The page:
Whoa, hold on a minute! This is the First Draft – and there’s still a lot of work to do.
One good piece of advice I’ve read is to do nothing for a week or so. Catch up on all the housework you’ve been ignoring, go pull up some weeds from the garden, treat yourself to a lunch or dinner with friends – whatever will keep you away from your novel for a while. You’re never going to be completely objective about it, but after a break from the intensity of creating it, you can come back to it with fresh eyes.
What Next? The first step is to read through the whole story. Reading it out loud can often highlight awkward sentences and show where your word flow can be improved.
Watch out for inconsistencies and continuity errors. Have the hero’s eyes changed from blue to brown? Did the heroine arrive at work in the morning and half an hour later go off for dinner with the hero? One error, from a best-selling author, made my eyebrows lift: A voice spoke, chillingly close. "Do not move." On his hands and knees, the curator froze, turning his head slowly. Only fifteen feet away, outside the sealed gate, the mountainous silhouette of his attacker stared through the iron bars. Fifteen feet away is chillingly close?
Check for clichés and find a different way to express them. Look at your sentence structure. Do you have a series of sentences starting with ‘She’ or ‘He’? Re-write them and vary the start of each sentence. Delete unnecessary dialogue tags and/or too many synonyms for ‘said’. The word ‘said’ is hardly noticed by a reader, whereas a plethora of synonyms like retorted, exclaimed, gasped, muttered, ordered etc etc can distract reader from what the characters are actually saying. Find action verbs instead of using adverbs. ‘She said nervously’ can be replaced with some action like lacing and unlacing her fingers.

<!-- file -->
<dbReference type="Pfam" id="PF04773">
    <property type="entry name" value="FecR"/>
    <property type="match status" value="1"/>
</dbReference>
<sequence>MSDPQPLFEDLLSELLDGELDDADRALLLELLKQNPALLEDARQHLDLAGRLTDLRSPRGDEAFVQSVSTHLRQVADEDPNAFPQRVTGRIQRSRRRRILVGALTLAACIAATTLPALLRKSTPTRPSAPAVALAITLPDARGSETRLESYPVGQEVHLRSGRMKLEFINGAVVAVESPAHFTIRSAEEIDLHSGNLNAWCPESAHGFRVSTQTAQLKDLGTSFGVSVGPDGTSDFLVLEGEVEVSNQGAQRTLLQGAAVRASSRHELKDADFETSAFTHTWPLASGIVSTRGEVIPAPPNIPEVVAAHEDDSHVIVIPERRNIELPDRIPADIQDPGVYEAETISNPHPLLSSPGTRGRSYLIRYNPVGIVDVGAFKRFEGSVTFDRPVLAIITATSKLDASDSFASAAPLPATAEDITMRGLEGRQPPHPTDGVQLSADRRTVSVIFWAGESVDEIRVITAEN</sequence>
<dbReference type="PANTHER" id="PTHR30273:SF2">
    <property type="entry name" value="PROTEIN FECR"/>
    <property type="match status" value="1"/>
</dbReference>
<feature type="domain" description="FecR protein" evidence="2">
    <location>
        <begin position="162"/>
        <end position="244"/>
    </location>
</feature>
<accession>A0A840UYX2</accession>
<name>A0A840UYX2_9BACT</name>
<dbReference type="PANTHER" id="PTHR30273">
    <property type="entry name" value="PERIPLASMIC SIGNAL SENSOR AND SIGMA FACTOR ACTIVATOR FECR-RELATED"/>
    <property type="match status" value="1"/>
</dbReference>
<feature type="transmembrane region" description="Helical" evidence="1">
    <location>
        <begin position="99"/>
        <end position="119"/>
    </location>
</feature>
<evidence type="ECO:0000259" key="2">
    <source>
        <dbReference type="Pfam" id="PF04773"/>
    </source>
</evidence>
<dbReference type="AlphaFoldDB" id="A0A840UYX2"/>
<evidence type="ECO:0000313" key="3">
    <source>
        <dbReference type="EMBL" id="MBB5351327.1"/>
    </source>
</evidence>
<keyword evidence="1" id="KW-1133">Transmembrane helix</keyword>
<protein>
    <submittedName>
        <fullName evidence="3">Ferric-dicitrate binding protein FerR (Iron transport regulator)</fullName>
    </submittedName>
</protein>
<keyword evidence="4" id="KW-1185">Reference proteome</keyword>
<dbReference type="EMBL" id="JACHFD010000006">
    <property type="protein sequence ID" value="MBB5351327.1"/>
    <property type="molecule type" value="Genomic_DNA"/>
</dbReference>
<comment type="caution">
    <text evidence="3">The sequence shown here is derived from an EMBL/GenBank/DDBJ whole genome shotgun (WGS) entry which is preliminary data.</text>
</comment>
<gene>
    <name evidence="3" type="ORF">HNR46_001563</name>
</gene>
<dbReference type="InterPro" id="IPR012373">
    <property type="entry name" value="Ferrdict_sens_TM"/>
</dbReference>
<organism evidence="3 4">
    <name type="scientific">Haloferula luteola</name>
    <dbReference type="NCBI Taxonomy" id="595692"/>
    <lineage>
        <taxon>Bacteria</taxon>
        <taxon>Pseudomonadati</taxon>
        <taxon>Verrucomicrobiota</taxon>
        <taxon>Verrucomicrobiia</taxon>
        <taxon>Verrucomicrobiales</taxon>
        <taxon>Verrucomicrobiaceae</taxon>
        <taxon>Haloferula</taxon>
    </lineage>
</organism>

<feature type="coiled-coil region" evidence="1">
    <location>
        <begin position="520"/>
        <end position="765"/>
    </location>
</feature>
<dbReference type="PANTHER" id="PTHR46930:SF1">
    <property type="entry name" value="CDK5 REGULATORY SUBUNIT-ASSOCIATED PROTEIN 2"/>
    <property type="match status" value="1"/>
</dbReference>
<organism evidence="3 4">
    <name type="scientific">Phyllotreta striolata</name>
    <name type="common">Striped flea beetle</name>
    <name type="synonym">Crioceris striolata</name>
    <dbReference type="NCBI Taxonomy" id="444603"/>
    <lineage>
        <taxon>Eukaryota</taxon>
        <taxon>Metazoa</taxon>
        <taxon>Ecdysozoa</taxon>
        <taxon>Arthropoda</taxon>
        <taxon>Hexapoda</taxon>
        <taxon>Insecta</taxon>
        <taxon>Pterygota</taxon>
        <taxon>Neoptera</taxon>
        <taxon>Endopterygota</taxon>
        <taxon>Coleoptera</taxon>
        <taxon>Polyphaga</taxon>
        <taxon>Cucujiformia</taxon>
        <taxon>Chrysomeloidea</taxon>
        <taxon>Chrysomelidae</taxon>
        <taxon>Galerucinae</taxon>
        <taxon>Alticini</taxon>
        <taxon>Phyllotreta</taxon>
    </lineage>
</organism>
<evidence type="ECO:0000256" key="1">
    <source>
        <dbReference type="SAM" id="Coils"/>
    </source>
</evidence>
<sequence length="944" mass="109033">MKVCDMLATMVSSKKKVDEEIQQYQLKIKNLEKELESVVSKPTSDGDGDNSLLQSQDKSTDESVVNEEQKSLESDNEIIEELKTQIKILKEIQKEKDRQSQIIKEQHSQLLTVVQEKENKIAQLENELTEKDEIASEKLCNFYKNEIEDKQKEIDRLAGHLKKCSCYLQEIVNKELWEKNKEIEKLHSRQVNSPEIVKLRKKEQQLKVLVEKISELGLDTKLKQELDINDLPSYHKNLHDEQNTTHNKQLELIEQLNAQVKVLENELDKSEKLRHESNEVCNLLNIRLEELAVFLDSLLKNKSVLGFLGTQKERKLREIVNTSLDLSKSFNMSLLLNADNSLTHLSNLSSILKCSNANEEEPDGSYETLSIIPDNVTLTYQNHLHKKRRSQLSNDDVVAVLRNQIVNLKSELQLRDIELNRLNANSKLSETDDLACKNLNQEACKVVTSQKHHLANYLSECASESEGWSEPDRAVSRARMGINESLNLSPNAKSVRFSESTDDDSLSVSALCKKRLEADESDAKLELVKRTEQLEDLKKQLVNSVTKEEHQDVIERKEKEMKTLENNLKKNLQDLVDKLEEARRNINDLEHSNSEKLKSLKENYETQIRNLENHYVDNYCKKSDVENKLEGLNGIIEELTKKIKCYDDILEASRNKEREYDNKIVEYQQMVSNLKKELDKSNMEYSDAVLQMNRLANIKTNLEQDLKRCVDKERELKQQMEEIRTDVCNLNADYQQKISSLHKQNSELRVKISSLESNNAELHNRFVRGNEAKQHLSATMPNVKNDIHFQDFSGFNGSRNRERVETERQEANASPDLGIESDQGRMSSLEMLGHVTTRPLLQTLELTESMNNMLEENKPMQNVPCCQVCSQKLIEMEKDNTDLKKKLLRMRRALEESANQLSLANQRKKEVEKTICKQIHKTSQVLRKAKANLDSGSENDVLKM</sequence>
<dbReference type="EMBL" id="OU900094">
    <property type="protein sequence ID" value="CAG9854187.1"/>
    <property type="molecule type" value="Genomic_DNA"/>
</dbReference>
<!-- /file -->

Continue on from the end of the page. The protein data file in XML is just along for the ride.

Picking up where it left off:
Look for over-used words and phrases. You may already be aware of some of them. I knew that my heroine’s heart jerked, jumped, thumped, pounded, quickened, thudded, leapt and did so many other things that the poor girl was in danger of an imminent heart-attack. In Word you can use ‘edit’ and then ‘find’ to hunt out your over-used words.
What about those you never realised you over-used? Sometimes, on reading through your work, you can spot them but http://www.wordle.net/ is a useful tool for highlighting these words. You can copy and paste a chapter into a panel and wordle will create a word-picture. The words you have used most will appear in much larger print in the picture. I guarantee you’ll be surprised, if not shocked. I know I was!
This is the wordle word-picture of this blog
The editing process can be time-consuming, but it’s worth the effort. There is plenty of other advice in books and on websites about editing, so I’ll end with one last point. Don’t over-edit! Know when to stop ‘tweaking’ otherwise you’ll never have that Final Manuscript ready to send off!